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World Customs for New Year’s Eve & New Year’s Day

Submitted by on December 26, 2009 – 4:51 pmNo Comment

Superstitions about the holiday – and why going to Tim Horton’s on New Year’s Day might bring you good luck!

Most cultures around the globe have superstitions – and many of these once deeply held beliefs have morphed into traditions and trends. Many such examples exist on New Year’s Eve (December 31st), as well as on New Year’s Day (January 1st).

For instance, if you have ever wondered why people make so much NOISE at the stroke of midnight, it comes from the belief that evil spirits do not like loud noises, and that they will be driven away for the New Year. In South Africa church bells ring and guns are even fired.


First-footing:

In Britain, it is tradition to have a dark-haired, handsome man be the first to enter your home in the New Year. The man usually brings:

  • a coin or other money for prosperity
  • bread so you will never go hungry in the New Year
  • coal for your fire, so you will always be warm
  • greenery, so you have long life
  • sometimes alcohol – probably for good cheer.

In England, on New Year’s day, girls would drop egg whites into water thinking it would form the first letter of the name of the man they would marry.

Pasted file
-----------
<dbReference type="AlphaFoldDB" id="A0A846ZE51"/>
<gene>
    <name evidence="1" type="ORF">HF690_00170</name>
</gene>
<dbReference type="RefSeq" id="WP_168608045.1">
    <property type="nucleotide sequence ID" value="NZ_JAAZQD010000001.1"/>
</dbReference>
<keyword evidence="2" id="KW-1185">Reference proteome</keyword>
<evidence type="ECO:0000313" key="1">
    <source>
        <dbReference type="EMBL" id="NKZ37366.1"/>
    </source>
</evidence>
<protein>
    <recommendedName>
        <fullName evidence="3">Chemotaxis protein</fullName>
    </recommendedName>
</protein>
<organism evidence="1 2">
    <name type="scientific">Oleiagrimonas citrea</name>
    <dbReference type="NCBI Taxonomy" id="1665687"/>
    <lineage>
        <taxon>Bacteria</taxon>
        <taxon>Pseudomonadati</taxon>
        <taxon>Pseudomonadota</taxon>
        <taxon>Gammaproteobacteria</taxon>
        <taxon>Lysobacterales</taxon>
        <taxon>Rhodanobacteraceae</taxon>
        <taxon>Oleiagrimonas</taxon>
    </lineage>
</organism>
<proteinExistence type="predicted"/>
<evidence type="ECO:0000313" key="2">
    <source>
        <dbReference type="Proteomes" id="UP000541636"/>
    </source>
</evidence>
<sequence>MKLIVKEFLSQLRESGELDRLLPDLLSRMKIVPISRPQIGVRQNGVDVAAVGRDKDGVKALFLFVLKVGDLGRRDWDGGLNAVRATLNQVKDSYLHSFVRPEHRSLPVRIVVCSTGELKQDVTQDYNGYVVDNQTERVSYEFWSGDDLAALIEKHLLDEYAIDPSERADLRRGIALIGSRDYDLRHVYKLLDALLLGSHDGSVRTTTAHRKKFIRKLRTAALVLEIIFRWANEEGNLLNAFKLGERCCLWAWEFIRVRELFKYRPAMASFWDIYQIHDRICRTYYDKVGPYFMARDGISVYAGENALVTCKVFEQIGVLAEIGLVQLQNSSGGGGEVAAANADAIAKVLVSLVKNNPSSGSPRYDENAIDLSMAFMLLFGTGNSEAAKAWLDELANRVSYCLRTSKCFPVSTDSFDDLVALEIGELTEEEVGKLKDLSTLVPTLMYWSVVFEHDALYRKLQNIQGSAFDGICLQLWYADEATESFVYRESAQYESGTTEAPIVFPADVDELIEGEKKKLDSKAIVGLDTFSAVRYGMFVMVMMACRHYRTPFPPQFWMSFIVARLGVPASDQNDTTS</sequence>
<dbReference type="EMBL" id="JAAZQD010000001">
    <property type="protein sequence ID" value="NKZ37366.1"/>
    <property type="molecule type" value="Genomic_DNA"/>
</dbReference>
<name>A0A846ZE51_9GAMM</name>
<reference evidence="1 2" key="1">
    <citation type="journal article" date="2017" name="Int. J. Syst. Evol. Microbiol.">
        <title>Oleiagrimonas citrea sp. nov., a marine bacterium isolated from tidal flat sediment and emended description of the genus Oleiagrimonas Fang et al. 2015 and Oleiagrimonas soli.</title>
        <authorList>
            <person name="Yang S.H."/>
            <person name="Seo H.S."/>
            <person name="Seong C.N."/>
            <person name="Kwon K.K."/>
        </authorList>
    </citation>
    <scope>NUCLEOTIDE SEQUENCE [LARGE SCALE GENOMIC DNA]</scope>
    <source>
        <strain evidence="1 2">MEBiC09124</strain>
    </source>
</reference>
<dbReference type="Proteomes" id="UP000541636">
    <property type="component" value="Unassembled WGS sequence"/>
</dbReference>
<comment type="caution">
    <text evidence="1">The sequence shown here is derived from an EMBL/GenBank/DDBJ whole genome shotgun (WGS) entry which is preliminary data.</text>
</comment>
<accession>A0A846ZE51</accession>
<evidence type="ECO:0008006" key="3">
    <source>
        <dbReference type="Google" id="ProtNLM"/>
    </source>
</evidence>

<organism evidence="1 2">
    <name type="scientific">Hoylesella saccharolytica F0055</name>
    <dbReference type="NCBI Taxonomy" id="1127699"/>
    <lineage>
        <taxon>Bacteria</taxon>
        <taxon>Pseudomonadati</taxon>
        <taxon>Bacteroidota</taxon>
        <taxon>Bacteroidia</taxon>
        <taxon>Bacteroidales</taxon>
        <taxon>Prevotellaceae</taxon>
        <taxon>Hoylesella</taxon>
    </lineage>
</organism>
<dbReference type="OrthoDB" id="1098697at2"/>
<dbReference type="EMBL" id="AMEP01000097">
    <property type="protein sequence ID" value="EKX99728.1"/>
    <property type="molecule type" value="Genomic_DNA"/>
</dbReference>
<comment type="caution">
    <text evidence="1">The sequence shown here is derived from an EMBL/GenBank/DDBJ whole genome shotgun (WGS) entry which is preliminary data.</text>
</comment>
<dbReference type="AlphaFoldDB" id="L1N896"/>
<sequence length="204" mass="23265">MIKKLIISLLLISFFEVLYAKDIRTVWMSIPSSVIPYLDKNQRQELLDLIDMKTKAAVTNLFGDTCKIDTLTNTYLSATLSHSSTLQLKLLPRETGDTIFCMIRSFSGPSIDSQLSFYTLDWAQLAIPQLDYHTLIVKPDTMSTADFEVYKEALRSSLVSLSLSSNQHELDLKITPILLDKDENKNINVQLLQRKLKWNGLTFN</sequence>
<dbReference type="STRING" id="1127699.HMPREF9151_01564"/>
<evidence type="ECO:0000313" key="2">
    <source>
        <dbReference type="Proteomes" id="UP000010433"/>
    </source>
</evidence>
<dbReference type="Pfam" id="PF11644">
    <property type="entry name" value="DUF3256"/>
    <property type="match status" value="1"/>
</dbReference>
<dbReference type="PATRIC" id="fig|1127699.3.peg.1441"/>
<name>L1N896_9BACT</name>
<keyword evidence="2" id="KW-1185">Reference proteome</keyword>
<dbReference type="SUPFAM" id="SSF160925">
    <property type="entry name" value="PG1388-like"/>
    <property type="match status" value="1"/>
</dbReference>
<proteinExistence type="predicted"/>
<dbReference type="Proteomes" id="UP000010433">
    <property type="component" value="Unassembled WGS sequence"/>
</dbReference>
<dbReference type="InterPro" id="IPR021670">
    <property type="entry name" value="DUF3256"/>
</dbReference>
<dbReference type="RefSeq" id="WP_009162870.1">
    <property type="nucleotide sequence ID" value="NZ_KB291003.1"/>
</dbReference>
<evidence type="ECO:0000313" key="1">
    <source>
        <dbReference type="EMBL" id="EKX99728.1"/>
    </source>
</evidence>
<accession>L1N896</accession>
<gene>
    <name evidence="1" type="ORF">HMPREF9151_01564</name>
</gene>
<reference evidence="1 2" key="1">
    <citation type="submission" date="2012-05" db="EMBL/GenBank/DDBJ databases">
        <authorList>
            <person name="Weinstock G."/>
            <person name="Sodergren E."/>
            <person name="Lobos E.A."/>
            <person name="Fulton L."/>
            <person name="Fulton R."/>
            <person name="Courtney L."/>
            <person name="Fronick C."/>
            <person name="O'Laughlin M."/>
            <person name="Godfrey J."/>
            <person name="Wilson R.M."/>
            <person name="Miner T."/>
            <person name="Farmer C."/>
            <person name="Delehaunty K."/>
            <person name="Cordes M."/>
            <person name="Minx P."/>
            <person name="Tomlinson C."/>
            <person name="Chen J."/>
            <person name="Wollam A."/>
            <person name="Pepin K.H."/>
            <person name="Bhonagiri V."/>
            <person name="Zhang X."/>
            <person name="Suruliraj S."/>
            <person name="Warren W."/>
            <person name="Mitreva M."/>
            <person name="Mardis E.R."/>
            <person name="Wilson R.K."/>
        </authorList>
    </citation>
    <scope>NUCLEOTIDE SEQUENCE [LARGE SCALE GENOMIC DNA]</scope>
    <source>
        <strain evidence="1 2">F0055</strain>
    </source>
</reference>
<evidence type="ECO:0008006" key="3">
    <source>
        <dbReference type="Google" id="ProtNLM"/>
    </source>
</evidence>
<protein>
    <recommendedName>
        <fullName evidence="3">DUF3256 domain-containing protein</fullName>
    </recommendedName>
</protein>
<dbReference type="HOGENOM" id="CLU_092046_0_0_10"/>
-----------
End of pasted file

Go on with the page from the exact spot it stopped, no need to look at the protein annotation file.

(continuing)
A similar tradition is carried out in Greece whereby the first person entering the home is key to the failure or success of the upcoming year.

In Taiwan, floors must not be swept on New Year’s Day for fear of casting any riches out the door. Swearing and fighting with anyone is forbidden, and woe to you if you break a dish… you must quickly say “Peace for all time”… to avoid any bad luck or misfortune.

In Korea everyone dresses in new clothes on New Year’s Day, to bring newness and prosperity to one’s home.


Food:

In Greece, New Year’s Day is also St. Basil’s Day, and Greeks bake a St. Basil’s Day cake with a gold or silver coin inside.

The cake is handed out… a piece for St. Basil, 2nd piece for the home, the next for the most senior member of the family, down to the youngest. There may also be pieces given to farm animals, and to the poor. It was believed that the person who found the coin would have good luck for the upcoming year.

Many cultures believe that any food in the shape of a ring is good luck, because it embodies the idea of coming “full circle”. That is why the Dutch believe it is good luck to eat donuts on New Year’s Day.

In Germany, pretzels are a traditional good-luck food. Children wear them around their necks on New Year’s.

In Spain, people eat 12 grapes at midnight for good luck.

In China, the Cantonese eat oysters because the name of “oyster” in Cantonese sounds like the word for “successful business”.

Many people in the U.S. - especially in the south – consume black eyed peas with ham on New Year’s Day. The tradition dates back to the Civil War, when the legumes were planted as food for livestock, and later for slaves. When Sherman’s troops came during the war, they destroyed all of the other crops, but left the black eyed peas. The Confederates survived in part due to black eyed peas.

In Brazil the lentil is believed to bring wealth, so lentil soup or lentils and rice are eaten on New Year’s Day.

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